Tuesday, June 11, 2019

No, the Telegram never said there was no hacker attack on Lava Jet

Publication of the Telegram on social networks was misinterpreted by the press, generating a wave of misinformation about the case.

No, the Telegram never said there was no hacker attack on Lava Jet
No, the Telegram never said there was no hacker attack on Lava Jet.

The Digital Eye published last Monday, 10, a series of techniques hackers that would allow the theft of the messages of the cell phones of operation Lava Jato, that were exposed in a matter of the site The Intercept. This Tuesday, the Telegram expressed to cancel one of the hypotheses: that it was not its infrastructure that was hacked.

However, many read the posting of the platform on Twitter in the wrong way. The Telegram had been questioned by a Brazilian journalist about his service being attacked, which from the outset seemed unlikely. When the company says "in fact, there is no evidence of any hack. It probably must have been malware or someone not using a 2-step verification password, "she is defending herself against some charges that began to pop up that messages could have been stolen directly from the platform cloud.

At no point does the Telegram say that the leaks are not the result of a hacker attack. The messages may have been leaked by hacking the Telegram accounts of Lava Jet members, which is by no means impossible. There are multiple methods for this type of action, with different levels of sophistication, and success can be made more accessible if users do not configure the application's two-step authentication password. Hacking the user does not mean cutting the Telegram; the use is not responsible when the user does not take basic care with their own security.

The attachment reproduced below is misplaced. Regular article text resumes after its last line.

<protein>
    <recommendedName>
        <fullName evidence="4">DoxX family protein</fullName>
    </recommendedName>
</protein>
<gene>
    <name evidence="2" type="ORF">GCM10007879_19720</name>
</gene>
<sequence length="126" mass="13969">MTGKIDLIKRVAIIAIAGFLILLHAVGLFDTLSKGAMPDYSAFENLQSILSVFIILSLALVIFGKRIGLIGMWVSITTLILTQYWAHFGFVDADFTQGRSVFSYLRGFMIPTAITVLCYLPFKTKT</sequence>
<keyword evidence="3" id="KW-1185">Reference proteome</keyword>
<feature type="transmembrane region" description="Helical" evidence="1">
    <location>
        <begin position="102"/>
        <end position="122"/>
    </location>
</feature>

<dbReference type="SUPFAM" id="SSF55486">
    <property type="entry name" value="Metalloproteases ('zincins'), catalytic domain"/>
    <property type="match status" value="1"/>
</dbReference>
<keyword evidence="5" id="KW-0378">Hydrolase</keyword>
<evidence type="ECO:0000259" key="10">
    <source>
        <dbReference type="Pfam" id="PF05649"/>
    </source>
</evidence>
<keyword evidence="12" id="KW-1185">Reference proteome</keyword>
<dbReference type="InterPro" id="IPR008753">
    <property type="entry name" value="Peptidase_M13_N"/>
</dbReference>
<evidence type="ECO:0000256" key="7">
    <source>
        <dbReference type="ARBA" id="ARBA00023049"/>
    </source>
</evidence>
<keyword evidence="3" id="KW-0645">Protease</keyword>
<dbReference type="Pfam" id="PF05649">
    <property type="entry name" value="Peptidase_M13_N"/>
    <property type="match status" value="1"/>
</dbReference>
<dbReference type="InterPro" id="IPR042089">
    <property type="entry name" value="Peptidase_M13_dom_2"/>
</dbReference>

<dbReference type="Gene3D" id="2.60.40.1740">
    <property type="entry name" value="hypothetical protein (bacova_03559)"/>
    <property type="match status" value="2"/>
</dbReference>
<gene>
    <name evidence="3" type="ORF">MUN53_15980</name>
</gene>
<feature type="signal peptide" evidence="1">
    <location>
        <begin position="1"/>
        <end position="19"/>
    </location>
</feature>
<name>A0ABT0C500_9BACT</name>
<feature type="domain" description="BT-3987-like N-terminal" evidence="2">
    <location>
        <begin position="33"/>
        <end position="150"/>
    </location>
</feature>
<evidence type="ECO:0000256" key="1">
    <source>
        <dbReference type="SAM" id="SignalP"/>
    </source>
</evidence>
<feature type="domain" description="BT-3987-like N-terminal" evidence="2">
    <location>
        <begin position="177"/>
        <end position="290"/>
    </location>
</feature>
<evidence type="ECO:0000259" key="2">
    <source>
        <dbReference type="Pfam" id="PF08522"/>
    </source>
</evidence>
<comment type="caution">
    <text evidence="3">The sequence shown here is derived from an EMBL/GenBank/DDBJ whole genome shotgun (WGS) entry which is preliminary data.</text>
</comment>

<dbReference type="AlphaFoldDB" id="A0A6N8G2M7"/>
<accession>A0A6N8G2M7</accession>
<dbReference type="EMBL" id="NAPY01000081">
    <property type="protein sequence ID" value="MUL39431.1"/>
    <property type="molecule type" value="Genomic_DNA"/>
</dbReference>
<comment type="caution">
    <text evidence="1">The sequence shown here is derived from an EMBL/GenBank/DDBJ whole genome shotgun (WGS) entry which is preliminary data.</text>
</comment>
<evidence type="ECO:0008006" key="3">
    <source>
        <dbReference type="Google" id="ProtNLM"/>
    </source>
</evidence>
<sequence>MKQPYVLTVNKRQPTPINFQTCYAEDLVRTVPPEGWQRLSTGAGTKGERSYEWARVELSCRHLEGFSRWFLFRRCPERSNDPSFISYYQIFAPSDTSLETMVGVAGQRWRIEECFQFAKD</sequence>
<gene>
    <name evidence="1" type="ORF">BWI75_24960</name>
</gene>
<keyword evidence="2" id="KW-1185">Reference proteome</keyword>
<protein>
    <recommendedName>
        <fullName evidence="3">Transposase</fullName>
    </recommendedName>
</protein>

A basic example: Let's assume someone had access to their personal emails in Gmail. If this access was made through a successful attack on Google's servers, that means the company was hacked. If access came about because someone discovered your password, perhaps by finding the password you wrote down on a post-it, or inferred from information you spotted on your Facebook, it means that you were hacked, not Google.

The fact that non-technology media misinterpret the Telegram publication helps to further confuse this issue. The Twitter publication of UOL News implies that there was no hacking attack in action, which would indicate internal conflict. There were more than 1,700 retweets in the original post, and other big profiles like journalist Monica Bergamo are among the people who went through the information with thousands of more retweets.

The news on the UOL website has been corrected to correctly portray the situation, stating that the Telegram does not say at any point that there has ever been a hacker attack. However, many people even open the news to notice that there have been changes in the text and the original publication on Twitter is still active, allowing it to be freely passed on by other ordinary people and far-reaching influencers.

Faced with the repercussion of the misleading interpretation on its publication, Telegram's own social networks have expressed themselves to try to deny the case. "I did not say that cell phones were not hacked. Someone asked 'The Telegram was hacked?', And I said no, the Telegram was not hacked, "says the official profile of the application on Twitter.



Post a Comment

Subscribe to Post Comments [Atom]

<< Home